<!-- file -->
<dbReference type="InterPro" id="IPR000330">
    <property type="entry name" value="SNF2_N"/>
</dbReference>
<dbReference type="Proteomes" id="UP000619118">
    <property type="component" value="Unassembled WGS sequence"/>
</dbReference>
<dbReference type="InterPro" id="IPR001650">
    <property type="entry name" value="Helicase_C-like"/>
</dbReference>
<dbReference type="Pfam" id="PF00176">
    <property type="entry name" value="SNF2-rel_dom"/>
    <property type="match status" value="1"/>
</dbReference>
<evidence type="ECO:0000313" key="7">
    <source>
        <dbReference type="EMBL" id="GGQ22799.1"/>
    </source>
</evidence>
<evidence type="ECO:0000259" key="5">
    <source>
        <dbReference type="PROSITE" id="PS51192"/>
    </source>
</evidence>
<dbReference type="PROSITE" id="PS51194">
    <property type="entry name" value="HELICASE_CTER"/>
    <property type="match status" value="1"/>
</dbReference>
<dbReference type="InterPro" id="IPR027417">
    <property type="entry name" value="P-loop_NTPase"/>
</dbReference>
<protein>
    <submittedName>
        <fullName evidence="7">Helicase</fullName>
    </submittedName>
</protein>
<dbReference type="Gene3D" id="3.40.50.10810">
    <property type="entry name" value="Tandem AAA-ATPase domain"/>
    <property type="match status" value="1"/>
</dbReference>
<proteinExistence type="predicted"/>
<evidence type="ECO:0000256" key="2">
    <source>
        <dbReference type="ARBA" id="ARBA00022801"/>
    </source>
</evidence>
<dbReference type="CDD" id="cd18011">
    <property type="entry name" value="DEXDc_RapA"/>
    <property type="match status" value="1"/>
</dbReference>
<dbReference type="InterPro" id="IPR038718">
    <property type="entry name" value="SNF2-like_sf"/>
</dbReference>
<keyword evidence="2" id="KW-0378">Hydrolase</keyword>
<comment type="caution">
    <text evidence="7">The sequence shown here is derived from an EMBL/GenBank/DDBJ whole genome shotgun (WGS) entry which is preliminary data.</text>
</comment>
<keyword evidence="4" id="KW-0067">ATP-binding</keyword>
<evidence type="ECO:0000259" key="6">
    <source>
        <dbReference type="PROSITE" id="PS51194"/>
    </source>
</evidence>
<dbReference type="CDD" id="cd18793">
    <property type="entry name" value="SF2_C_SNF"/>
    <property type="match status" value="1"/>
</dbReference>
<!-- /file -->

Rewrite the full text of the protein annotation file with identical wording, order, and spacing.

<dbReference type="InterPro" id="IPR000330">
    <property type="entry name" value="SNF2_N"/>
</dbReference>
<dbReference type="Proteomes" id="UP000619118">
    <property type="component" value="Unassembled WGS sequence"/>
</dbReference>
<dbReference type="InterPro" id="IPR001650">
    <property type="entry name" value="Helicase_C-like"/>
</dbReference>
<dbReference type="Pfam" id="PF00176">
    <property type="entry name" value="SNF2-rel_dom"/>
    <property type="match status" value="1"/>
</dbReference>
<evidence type="ECO:0000313" key="7">
    <source>
        <dbReference type="EMBL" id="GGQ22799.1"/>
    </source>
</evidence>
<evidence type="ECO:0000259" key="5">
    <source>
        <dbReference type="PROSITE" id="PS51192"/>
    </source>
</evidence>
<dbReference type="PROSITE" id="PS51194">
    <property type="entry name" value="HELICASE_CTER"/>
    <property type="match status" value="1"/>
</dbReference>
<dbReference type="InterPro" id="IPR027417">
    <property type="entry name" value="P-loop_NTPase"/>
</dbReference>
<protein>
    <submittedName>
        <fullName evidence="7">Helicase</fullName>
    </submittedName>
</protein>
<dbReference type="Gene3D" id="3.40.50.10810">
    <property type="entry name" value="Tandem AAA-ATPase domain"/>
    <property type="match status" value="1"/>
</dbReference>
<proteinExistence type="predicted"/>
<evidence type="ECO:0000256" key="2">
    <source>
        <dbReference type="ARBA" id="ARBA00022801"/>
    </source>
</evidence>
<dbReference type="CDD" id="cd18011">
    <property type="entry name" value="DEXDc_RapA"/>
    <property type="match status" value="1"/>
</dbReference>
<dbReference type="InterPro" id="IPR038718">
    <property type="entry name" value="SNF2-like_sf"/>
</dbReference>
<keyword evidence="2" id="KW-0378">Hydrolase</keyword>
<comment type="caution">
    <text evidence="7">The sequence shown here is derived from an EMBL/GenBank/DDBJ whole genome shotgun (WGS) entry which is preliminary data.</text>
</comment>
<keyword evidence="4" id="KW-0067">ATP-binding</keyword>
<evidence type="ECO:0000259" key="6">
    <source>
        <dbReference type="PROSITE" id="PS51194"/>
    </source>
</evidence>
<dbReference type="CDD" id="cd18793">
    <property type="entry name" value="SF2_C_SNF"/>
    <property type="match status" value="1"/>
</dbReference>